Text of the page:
These two remarkable inspirational talks have something in common – they discuss the importance of inclusion, of charity and of bridging divides.

The first is an address by Megan Phelps-Roper, who grew up in the controversial Westboro Baptist Church. The Topeka, Kansas church is known internationally for its daily public picketing and protests at funerals of the military, and against members of the LGBT community, Jews, countless others – usually holding provocative, highly offensive, hate-filled signs. Members of the Baptist faith denounce the group and any affiliation. The church primarily consists of one extended family, a type of cult. Children are indoctrinated and join the picketing at a very young age.

Megan Phelps-Roper was one of those children, but she managed to find the courage to leave as an adult. Dialogue with “enemies” online proved instrumental in her deradicalization, and she left the church and her entire way of life in November 2012. Since then she has become an advocate for people and ideas she was taught to despise — especially the value of empathy in dialogue with people across ideological lines. She speaks widely, engaging audiences in schools, universities, faith groups, and law enforcement anti-extremism workshops. In her extraordinary talk, she shares her personal experience of extreme polarization, along with some sharp ways we can learn to successfully engage across ideological lines. For access to the TED page with an interactive transcript, see I Grew Up In the Westboro Baptist Church: Here’s Why I Left.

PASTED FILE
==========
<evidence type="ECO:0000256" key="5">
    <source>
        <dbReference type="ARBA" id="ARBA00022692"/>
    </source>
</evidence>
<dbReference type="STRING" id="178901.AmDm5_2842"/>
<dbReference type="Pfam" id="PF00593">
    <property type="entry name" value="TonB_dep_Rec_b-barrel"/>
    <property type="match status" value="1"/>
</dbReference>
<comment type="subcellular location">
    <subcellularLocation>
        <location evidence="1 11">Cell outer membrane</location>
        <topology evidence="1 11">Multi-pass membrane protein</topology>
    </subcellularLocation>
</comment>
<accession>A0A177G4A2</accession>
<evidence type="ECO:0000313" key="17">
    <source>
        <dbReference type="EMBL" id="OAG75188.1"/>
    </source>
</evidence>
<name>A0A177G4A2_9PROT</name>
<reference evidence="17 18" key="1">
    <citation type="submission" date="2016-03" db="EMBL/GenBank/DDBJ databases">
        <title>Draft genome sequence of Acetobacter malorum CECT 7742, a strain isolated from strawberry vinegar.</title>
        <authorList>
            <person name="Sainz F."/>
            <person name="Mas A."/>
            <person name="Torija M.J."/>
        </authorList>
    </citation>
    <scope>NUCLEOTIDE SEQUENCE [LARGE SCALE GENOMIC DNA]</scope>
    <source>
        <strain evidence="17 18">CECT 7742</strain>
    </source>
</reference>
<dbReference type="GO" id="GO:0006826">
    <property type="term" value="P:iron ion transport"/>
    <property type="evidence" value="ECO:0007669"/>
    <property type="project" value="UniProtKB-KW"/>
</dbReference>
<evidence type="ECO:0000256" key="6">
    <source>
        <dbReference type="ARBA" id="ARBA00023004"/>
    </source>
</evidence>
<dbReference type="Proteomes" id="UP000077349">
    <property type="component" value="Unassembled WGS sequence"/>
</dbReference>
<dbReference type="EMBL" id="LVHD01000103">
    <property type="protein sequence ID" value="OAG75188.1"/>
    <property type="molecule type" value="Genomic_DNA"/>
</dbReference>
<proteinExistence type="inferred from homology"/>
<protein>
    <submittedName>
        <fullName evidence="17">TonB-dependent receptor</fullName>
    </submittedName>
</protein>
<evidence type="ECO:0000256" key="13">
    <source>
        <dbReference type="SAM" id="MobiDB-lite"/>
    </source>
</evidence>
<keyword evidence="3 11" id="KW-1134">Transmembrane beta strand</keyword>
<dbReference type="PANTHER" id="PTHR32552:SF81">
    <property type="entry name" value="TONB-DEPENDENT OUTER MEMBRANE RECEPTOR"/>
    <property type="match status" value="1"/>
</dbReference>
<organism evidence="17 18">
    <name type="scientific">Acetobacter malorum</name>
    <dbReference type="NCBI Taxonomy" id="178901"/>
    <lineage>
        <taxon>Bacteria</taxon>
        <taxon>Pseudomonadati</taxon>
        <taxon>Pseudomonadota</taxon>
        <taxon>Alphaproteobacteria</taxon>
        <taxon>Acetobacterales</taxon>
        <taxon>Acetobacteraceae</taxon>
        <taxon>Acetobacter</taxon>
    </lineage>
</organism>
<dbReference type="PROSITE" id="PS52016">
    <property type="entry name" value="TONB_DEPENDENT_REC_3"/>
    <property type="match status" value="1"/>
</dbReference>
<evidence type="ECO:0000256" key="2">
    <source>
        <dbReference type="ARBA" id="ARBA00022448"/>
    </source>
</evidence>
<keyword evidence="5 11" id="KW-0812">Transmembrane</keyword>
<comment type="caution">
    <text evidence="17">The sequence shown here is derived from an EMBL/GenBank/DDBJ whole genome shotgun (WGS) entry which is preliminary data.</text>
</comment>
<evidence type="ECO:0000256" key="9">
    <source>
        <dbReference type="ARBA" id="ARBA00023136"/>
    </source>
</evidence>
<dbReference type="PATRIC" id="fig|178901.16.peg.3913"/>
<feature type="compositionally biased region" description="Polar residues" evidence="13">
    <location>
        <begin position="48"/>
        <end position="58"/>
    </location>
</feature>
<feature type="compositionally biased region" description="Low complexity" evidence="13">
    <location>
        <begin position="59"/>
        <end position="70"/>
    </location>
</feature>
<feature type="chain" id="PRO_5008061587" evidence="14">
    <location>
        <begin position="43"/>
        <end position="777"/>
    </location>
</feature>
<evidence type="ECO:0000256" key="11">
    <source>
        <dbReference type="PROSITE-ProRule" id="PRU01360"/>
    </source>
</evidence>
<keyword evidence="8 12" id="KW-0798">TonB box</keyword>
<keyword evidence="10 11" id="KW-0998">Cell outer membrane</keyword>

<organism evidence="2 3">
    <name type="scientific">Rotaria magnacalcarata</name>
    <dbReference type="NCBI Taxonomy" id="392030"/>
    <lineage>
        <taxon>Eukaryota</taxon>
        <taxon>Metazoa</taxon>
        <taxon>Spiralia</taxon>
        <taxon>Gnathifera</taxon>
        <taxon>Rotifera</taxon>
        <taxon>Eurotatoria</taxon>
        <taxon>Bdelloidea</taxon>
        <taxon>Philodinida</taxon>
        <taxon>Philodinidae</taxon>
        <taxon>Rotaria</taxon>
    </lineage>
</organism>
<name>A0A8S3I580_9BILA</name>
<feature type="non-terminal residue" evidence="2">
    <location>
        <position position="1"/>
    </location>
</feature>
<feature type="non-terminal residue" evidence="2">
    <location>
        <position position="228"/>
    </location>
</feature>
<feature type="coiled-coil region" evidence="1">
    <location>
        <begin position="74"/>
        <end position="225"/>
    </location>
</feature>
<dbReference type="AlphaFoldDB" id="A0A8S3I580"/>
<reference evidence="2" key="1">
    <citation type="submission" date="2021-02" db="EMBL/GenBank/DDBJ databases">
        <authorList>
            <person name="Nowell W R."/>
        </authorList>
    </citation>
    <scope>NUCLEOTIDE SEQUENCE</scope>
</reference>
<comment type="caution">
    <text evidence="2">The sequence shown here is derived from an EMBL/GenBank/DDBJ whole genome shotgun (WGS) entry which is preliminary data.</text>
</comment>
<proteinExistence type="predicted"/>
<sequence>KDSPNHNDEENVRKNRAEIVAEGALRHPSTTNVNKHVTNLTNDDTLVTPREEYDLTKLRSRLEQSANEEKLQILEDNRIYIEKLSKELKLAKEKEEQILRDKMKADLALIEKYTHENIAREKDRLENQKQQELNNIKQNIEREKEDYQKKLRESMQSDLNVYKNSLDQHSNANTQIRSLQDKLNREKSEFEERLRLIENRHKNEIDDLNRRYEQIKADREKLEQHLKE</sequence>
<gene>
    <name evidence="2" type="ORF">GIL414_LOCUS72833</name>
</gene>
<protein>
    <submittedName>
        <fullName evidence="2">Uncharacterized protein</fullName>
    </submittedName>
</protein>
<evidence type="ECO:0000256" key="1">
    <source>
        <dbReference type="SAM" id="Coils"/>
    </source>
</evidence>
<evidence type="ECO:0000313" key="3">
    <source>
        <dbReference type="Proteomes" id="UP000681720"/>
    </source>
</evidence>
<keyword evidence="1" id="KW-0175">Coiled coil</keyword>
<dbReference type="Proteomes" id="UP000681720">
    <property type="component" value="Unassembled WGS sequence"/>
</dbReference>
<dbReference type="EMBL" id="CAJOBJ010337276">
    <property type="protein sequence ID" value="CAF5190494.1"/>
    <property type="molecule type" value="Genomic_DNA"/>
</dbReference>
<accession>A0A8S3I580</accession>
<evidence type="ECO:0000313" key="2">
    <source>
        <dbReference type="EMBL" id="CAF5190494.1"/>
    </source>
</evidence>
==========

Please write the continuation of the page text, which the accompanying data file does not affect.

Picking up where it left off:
The second talk is by Pope Francis on Why the only future worth building includes everyone. It is remarkable to have the Pope use this technology to try to reach a broad audience, but he has a particular message for business leaders. He says that a single individual is enough for hope to exist, and that individual can be you. In a hopeful message delivered from Vatican City to people of all faiths, to those who have power as well as those who don’t, the spiritual leader provides illuminating commentary on the world as we currently find it and calls for equality, solidarity and tenderness to prevail. “Let us help each other, all together, to remember that the ‘other’ is not a statistic, or a number,” he says. “We all need each other.”

For the TED page with an interactive transcript, see  Why the only future worth building includes everyone



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